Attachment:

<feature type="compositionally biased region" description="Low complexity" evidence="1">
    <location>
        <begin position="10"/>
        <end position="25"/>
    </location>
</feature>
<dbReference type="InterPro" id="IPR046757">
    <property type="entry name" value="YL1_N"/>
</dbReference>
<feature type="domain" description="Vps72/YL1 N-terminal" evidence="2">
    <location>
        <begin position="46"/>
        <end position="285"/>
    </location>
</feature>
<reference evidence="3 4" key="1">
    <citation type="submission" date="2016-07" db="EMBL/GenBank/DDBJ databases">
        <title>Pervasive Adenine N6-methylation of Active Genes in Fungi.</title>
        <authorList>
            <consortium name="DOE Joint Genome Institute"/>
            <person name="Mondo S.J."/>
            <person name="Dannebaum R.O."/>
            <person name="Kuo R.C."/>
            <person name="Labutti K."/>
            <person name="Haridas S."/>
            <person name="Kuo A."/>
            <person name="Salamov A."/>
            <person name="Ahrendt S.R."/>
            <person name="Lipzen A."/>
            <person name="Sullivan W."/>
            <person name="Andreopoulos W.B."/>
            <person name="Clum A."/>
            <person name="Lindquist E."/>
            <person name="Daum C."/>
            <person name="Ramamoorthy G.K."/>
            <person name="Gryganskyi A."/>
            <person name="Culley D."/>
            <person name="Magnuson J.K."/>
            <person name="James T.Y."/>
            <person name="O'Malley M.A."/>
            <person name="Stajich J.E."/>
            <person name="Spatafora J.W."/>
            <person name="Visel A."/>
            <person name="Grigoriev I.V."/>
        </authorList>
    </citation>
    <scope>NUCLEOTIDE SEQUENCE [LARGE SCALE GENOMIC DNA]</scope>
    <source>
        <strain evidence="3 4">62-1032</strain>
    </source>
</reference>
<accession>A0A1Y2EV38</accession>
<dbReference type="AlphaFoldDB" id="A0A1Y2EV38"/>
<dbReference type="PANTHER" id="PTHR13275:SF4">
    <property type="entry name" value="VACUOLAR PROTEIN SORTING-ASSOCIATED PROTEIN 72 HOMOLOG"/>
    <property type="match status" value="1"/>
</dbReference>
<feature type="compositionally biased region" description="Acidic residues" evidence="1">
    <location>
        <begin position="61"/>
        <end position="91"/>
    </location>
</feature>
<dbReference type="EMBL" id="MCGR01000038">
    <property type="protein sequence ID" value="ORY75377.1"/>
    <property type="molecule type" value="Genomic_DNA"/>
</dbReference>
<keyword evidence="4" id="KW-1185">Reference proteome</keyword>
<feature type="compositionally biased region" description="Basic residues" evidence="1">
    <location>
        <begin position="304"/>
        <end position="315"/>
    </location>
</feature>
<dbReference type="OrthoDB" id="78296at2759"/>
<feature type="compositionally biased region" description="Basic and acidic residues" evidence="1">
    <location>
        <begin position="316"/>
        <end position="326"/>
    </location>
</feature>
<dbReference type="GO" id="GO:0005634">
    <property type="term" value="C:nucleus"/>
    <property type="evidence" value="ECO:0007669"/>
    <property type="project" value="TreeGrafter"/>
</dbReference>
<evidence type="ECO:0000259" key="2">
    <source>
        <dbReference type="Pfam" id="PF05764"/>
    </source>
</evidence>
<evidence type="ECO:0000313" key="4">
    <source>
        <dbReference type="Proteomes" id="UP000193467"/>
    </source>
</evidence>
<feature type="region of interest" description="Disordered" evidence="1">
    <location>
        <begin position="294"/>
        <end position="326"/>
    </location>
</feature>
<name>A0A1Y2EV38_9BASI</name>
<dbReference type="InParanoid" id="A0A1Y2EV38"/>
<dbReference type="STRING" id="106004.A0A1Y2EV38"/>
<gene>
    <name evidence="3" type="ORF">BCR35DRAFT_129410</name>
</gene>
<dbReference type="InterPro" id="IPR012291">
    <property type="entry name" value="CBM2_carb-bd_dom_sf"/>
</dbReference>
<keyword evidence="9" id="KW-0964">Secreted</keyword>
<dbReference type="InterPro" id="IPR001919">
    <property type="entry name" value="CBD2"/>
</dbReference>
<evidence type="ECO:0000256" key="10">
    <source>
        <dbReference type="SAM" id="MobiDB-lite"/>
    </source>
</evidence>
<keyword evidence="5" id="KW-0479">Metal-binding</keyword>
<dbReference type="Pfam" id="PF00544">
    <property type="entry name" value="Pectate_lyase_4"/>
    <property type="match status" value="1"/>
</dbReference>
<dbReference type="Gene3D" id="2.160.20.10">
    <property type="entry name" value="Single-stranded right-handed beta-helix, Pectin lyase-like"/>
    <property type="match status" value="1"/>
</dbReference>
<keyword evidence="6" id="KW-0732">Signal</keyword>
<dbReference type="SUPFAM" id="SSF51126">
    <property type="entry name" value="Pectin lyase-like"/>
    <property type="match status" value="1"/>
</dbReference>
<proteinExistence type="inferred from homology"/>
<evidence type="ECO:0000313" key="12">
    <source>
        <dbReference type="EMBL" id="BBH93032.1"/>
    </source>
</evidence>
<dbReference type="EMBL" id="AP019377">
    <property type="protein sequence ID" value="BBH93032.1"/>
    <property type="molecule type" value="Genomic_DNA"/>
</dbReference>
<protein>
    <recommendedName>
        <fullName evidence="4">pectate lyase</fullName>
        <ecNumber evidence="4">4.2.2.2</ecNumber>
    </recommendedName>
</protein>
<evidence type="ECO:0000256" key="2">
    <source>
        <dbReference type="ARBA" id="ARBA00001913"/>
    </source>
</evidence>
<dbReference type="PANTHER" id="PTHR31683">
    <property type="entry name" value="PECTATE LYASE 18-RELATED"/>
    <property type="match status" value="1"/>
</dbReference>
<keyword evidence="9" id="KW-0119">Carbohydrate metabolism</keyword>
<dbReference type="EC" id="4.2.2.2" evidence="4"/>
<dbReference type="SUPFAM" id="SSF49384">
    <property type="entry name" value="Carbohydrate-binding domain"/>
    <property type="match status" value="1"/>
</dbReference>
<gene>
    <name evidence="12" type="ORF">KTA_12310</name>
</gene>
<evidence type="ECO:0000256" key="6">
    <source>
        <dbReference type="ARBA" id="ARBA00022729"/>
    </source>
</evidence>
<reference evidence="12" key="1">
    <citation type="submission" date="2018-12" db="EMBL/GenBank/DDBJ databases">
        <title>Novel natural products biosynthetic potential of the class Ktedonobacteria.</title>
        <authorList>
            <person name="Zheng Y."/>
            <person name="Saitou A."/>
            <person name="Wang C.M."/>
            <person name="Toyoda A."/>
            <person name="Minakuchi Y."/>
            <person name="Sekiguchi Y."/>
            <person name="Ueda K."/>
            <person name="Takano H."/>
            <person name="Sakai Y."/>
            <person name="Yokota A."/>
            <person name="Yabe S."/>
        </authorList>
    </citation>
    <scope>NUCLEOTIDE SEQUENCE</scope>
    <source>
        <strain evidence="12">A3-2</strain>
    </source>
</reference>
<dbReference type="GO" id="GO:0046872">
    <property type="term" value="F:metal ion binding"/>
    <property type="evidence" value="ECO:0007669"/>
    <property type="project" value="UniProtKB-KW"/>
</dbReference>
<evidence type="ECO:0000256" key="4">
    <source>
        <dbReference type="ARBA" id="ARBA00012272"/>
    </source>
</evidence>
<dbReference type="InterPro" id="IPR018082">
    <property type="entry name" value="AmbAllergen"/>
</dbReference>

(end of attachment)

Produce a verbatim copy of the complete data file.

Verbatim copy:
<feature type="compositionally biased region" description="Low complexity" evidence="1">
    <location>
        <begin position="10"/>
        <end position="25"/>
    </location>
</feature>
<dbReference type="InterPro" id="IPR046757">
    <property type="entry name" value="YL1_N"/>
</dbReference>
<feature type="domain" description="Vps72/YL1 N-terminal" evidence="2">
    <location>
        <begin position="46"/>
        <end position="285"/>
    </location>
</feature>
<reference evidence="3 4" key="1">
    <citation type="submission" date="2016-07" db="EMBL/GenBank/DDBJ databases">
        <title>Pervasive Adenine N6-methylation of Active Genes in Fungi.</title>
        <authorList>
            <consortium name="DOE Joint Genome Institute"/>
            <person name="Mondo S.J."/>
            <person name="Dannebaum R.O."/>
            <person name="Kuo R.C."/>
            <person name="Labutti K."/>
            <person name="Haridas S."/>
            <person name="Kuo A."/>
            <person name="Salamov A."/>
            <person name="Ahrendt S.R."/>
            <person name="Lipzen A."/>
            <person name="Sullivan W."/>
            <person name="Andreopoulos W.B."/>
            <person name="Clum A."/>
            <person name="Lindquist E."/>
            <person name="Daum C."/>
            <person name="Ramamoorthy G.K."/>
            <person name="Gryganskyi A."/>
            <person name="Culley D."/>
            <person name="Magnuson J.K."/>
            <person name="James T.Y."/>
            <person name="O'Malley M.A."/>
            <person name="Stajich J.E."/>
            <person name="Spatafora J.W."/>
            <person name="Visel A."/>
            <person name="Grigoriev I.V."/>
        </authorList>
    </citation>
    <scope>NUCLEOTIDE SEQUENCE [LARGE SCALE GENOMIC DNA]</scope>
    <source>
        <strain evidence="3 4">62-1032</strain>
    </source>
</reference>
<accession>A0A1Y2EV38</accession>
<dbReference type="AlphaFoldDB" id="A0A1Y2EV38"/>
<dbReference type="PANTHER" id="PTHR13275:SF4">
    <property type="entry name" value="VACUOLAR PROTEIN SORTING-ASSOCIATED PROTEIN 72 HOMOLOG"/>
    <property type="match status" value="1"/>
</dbReference>
<feature type="compositionally biased region" description="Acidic residues" evidence="1">
    <location>
        <begin position="61"/>
        <end position="91"/>
    </location>
</feature>
<dbReference type="EMBL" id="MCGR01000038">
    <property type="protein sequence ID" value="ORY75377.1"/>
    <property type="molecule type" value="Genomic_DNA"/>
</dbReference>
<keyword evidence="4" id="KW-1185">Reference proteome</keyword>
<feature type="compositionally biased region" description="Basic residues" evidence="1">
    <location>
        <begin position="304"/>
        <end position="315"/>
    </location>
</feature>
<dbReference type="OrthoDB" id="78296at2759"/>
<feature type="compositionally biased region" description="Basic and acidic residues" evidence="1">
    <location>
        <begin position="316"/>
        <end position="326"/>
    </location>
</feature>
<dbReference type="GO" id="GO:0005634">
    <property type="term" value="C:nucleus"/>
    <property type="evidence" value="ECO:0007669"/>
    <property type="project" value="TreeGrafter"/>
</dbReference>
<evidence type="ECO:0000259" key="2">
    <source>
        <dbReference type="Pfam" id="PF05764"/>
    </source>
</evidence>
<evidence type="ECO:0000313" key="4">
    <source>
        <dbReference type="Proteomes" id="UP000193467"/>
    </source>
</evidence>
<feature type="region of interest" description="Disordered" evidence="1">
    <location>
        <begin position="294"/>
        <end position="326"/>
    </location>
</feature>
<name>A0A1Y2EV38_9BASI</name>
<dbReference type="InParanoid" id="A0A1Y2EV38"/>
<dbReference type="STRING" id="106004.A0A1Y2EV38"/>
<gene>
    <name evidence="3" type="ORF">BCR35DRAFT_129410</name>
</gene>
<dbReference type="InterPro" id="IPR012291">
    <property type="entry name" value="CBM2_carb-bd_dom_sf"/>
</dbReference>
<keyword evidence="9" id="KW-0964">Secreted</keyword>
<dbReference type="InterPro" id="IPR001919">
    <property type="entry name" value="CBD2"/>
</dbReference>
<evidence type="ECO:0000256" key="10">
    <source>
        <dbReference type="SAM" id="MobiDB-lite"/>
    </source>
</evidence>
<keyword evidence="5" id="KW-0479">Metal-binding</keyword>
<dbReference type="Pfam" id="PF00544">
    <property type="entry name" value="Pectate_lyase_4"/>
    <property type="match status" value="1"/>
</dbReference>
<dbReference type="Gene3D" id="2.160.20.10">
    <property type="entry name" value="Single-stranded right-handed beta-helix, Pectin lyase-like"/>
    <property type="match status" value="1"/>
</dbReference>
<keyword evidence="6" id="KW-0732">Signal</keyword>
<dbReference type="SUPFAM" id="SSF51126">
    <property type="entry name" value="Pectin lyase-like"/>
    <property type="match status" value="1"/>
</dbReference>
<proteinExistence type="inferred from homology"/>
<evidence type="ECO:0000313" key="12">
    <source>
        <dbReference type="EMBL" id="BBH93032.1"/>
    </source>
</evidence>
<dbReference type="EMBL" id="AP019377">
    <property type="protein sequence ID" value="BBH93032.1"/>
    <property type="molecule type" value="Genomic_DNA"/>
</dbReference>
<protein>
    <recommendedName>
        <fullName evidence="4">pectate lyase</fullName>
        <ecNumber evidence="4">4.2.2.2</ecNumber>
    </recommendedName>
</protein>
<evidence type="ECO:0000256" key="2">
    <source>
        <dbReference type="ARBA" id="ARBA00001913"/>
    </source>
</evidence>
<dbReference type="PANTHER" id="PTHR31683">
    <property type="entry name" value="PECTATE LYASE 18-RELATED"/>
    <property type="match status" value="1"/>
</dbReference>
<keyword evidence="9" id="KW-0119">Carbohydrate metabolism</keyword>
<dbReference type="EC" id="4.2.2.2" evidence="4"/>
<dbReference type="SUPFAM" id="SSF49384">
    <property type="entry name" value="Carbohydrate-binding domain"/>
    <property type="match status" value="1"/>
</dbReference>
<gene>
    <name evidence="12" type="ORF">KTA_12310</name>
</gene>
<evidence type="ECO:0000256" key="6">
    <source>
        <dbReference type="ARBA" id="ARBA00022729"/>
    </source>
</evidence>
<reference evidence="12" key="1">
    <citation type="submission" date="2018-12" db="EMBL/GenBank/DDBJ databases">
        <title>Novel natural products biosynthetic potential of the class Ktedonobacteria.</title>
        <authorList>
            <person name="Zheng Y."/>
            <person name="Saitou A."/>
            <person name="Wang C.M."/>
            <person name="Toyoda A."/>
            <person name="Minakuchi Y."/>
            <person name="Sekiguchi Y."/>
            <person name="Ueda K."/>
            <person name="Takano H."/>
            <person name="Sakai Y."/>
            <person name="Yokota A."/>
            <person name="Yabe S."/>
        </authorList>
    </citation>
    <scope>NUCLEOTIDE SEQUENCE</scope>
    <source>
        <strain evidence="12">A3-2</strain>
    </source>
</reference>
<dbReference type="GO" id="GO:0046872">
    <property type="term" value="F:metal ion binding"/>
    <property type="evidence" value="ECO:0007669"/>
    <property type="project" value="UniProtKB-KW"/>
</dbReference>
<evidence type="ECO:0000256" key="4">
    <source>
        <dbReference type="ARBA" id="ARBA00012272"/>
    </source>
</evidence>
<dbReference type="InterPro" id="IPR018082">
    <property type="entry name" value="AmbAllergen"/>
</dbReference>